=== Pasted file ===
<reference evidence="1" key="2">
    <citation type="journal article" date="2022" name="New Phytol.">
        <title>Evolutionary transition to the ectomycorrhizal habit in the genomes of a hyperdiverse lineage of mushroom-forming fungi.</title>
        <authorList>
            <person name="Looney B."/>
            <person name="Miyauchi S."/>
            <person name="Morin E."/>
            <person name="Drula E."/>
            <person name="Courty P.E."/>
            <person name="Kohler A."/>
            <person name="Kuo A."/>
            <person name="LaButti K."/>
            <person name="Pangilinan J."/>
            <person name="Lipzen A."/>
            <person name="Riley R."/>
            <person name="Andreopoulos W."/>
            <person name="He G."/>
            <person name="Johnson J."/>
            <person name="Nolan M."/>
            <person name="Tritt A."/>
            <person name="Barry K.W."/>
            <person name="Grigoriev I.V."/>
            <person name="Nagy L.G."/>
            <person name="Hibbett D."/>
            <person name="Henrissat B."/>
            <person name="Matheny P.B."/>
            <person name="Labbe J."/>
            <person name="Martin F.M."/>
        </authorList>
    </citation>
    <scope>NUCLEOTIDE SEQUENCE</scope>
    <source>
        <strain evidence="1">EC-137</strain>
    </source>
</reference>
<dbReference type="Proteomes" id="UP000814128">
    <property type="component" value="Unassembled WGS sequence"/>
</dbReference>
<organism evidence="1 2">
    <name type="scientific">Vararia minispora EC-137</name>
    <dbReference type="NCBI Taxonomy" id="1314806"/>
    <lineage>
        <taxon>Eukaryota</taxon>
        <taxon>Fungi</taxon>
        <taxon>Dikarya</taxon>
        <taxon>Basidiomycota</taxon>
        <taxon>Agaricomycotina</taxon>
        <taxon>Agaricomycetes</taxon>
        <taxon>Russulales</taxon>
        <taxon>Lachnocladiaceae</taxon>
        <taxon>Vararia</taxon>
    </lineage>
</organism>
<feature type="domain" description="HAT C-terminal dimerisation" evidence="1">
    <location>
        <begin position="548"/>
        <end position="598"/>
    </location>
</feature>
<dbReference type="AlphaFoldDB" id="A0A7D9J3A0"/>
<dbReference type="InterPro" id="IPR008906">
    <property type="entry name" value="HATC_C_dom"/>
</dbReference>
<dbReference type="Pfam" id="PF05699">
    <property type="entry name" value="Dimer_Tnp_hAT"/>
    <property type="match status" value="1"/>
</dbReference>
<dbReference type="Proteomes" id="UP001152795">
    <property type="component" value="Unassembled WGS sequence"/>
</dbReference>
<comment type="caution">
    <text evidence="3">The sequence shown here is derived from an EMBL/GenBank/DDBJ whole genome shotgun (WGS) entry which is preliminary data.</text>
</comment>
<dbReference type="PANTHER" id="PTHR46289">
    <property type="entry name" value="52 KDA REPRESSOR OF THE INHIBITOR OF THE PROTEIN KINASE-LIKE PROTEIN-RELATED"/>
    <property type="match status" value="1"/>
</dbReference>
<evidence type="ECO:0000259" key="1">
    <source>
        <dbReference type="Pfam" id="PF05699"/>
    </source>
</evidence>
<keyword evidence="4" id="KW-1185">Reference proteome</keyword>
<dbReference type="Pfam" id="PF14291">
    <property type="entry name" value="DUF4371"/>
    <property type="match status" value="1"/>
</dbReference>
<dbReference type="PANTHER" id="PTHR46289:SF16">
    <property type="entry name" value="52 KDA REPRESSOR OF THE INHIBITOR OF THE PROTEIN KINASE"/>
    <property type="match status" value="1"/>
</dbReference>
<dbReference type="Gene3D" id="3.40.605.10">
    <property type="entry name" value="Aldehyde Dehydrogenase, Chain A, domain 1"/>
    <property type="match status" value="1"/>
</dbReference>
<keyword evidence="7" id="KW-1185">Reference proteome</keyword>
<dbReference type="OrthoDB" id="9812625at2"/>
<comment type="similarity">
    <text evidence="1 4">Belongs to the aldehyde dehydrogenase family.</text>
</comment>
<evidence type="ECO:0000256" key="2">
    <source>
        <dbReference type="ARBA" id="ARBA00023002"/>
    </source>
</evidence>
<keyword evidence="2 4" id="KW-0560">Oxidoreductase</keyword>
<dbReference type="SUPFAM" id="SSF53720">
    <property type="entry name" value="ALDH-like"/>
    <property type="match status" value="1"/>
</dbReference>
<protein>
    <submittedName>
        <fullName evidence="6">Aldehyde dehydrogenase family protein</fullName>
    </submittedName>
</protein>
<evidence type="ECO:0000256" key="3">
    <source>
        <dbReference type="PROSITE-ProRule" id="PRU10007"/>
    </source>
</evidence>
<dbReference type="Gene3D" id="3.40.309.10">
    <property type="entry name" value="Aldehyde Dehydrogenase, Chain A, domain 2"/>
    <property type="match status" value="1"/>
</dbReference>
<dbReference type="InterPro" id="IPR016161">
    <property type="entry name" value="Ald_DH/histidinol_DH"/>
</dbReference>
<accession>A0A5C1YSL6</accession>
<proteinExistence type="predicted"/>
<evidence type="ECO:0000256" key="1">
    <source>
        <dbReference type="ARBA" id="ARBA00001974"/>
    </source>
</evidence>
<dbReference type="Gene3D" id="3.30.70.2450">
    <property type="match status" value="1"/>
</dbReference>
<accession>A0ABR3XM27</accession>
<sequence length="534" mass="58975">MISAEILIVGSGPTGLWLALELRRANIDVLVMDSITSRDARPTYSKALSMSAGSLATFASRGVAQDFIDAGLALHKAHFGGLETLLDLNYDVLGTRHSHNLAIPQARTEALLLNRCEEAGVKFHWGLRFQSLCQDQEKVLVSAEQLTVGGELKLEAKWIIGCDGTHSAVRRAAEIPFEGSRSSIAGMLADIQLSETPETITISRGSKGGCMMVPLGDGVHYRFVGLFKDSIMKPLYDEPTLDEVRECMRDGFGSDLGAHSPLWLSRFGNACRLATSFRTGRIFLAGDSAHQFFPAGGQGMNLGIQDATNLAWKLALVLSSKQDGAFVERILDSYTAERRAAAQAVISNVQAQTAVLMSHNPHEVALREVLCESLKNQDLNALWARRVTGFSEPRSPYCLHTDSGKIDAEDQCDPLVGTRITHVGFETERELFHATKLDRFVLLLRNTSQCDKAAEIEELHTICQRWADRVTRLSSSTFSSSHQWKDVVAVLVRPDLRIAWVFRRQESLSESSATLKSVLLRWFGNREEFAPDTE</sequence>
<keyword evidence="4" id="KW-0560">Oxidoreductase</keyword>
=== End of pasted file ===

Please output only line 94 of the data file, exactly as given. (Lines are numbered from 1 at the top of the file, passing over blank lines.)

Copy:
    <property type="match status" value="1"/>